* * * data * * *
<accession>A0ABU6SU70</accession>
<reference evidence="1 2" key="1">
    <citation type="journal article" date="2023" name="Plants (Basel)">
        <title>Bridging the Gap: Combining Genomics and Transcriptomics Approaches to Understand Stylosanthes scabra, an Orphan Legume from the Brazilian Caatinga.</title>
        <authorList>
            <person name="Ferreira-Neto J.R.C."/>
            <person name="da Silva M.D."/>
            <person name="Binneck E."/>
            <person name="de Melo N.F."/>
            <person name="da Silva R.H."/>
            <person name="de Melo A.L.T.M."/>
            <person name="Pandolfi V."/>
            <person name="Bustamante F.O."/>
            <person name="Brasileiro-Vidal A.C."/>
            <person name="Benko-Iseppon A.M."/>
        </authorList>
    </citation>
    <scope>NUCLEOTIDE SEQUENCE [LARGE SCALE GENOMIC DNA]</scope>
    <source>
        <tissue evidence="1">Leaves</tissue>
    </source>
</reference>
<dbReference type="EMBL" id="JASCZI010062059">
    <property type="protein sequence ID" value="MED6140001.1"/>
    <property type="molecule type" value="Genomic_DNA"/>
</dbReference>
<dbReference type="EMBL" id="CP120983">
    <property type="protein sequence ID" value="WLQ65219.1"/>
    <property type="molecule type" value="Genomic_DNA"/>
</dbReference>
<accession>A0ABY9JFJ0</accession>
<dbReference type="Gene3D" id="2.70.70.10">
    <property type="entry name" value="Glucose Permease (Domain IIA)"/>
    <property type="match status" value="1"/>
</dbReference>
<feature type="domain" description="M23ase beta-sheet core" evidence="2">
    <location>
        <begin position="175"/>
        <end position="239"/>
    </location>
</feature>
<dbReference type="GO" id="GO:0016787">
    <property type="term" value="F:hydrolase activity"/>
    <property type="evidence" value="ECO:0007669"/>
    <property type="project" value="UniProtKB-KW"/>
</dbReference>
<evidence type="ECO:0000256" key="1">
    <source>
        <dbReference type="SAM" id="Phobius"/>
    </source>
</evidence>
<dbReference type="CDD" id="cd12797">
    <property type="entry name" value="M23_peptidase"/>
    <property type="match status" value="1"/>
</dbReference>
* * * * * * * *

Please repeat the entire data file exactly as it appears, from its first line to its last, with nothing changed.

<accession>A0ABU6SU70</accession>
<reference evidence="1 2" key="1">
    <citation type="journal article" date="2023" name="Plants (Basel)">
        <title>Bridging the Gap: Combining Genomics and Transcriptomics Approaches to Understand Stylosanthes scabra, an Orphan Legume from the Brazilian Caatinga.</title>
        <authorList>
            <person name="Ferreira-Neto J.R.C."/>
            <person name="da Silva M.D."/>
            <person name="Binneck E."/>
            <person name="de Melo N.F."/>
            <person name="da Silva R.H."/>
            <person name="de Melo A.L.T.M."/>
            <person name="Pandolfi V."/>
            <person name="Bustamante F.O."/>
            <person name="Brasileiro-Vidal A.C."/>
            <person name="Benko-Iseppon A.M."/>
        </authorList>
    </citation>
    <scope>NUCLEOTIDE SEQUENCE [LARGE SCALE GENOMIC DNA]</scope>
    <source>
        <tissue evidence="1">Leaves</tissue>
    </source>
</reference>
<dbReference type="EMBL" id="JASCZI010062059">
    <property type="protein sequence ID" value="MED6140001.1"/>
    <property type="molecule type" value="Genomic_DNA"/>
</dbReference>
<dbReference type="EMBL" id="CP120983">
    <property type="protein sequence ID" value="WLQ65219.1"/>
    <property type="molecule type" value="Genomic_DNA"/>
</dbReference>
<accession>A0ABY9JFJ0</accession>
<dbReference type="Gene3D" id="2.70.70.10">
    <property type="entry name" value="Glucose Permease (Domain IIA)"/>
    <property type="match status" value="1"/>
</dbReference>
<feature type="domain" description="M23ase beta-sheet core" evidence="2">
    <location>
        <begin position="175"/>
        <end position="239"/>
    </location>
</feature>
<dbReference type="GO" id="GO:0016787">
    <property type="term" value="F:hydrolase activity"/>
    <property type="evidence" value="ECO:0007669"/>
    <property type="project" value="UniProtKB-KW"/>
</dbReference>
<evidence type="ECO:0000256" key="1">
    <source>
        <dbReference type="SAM" id="Phobius"/>
    </source>
</evidence>
<dbReference type="CDD" id="cd12797">
    <property type="entry name" value="M23_peptidase"/>
    <property type="match status" value="1"/>
</dbReference>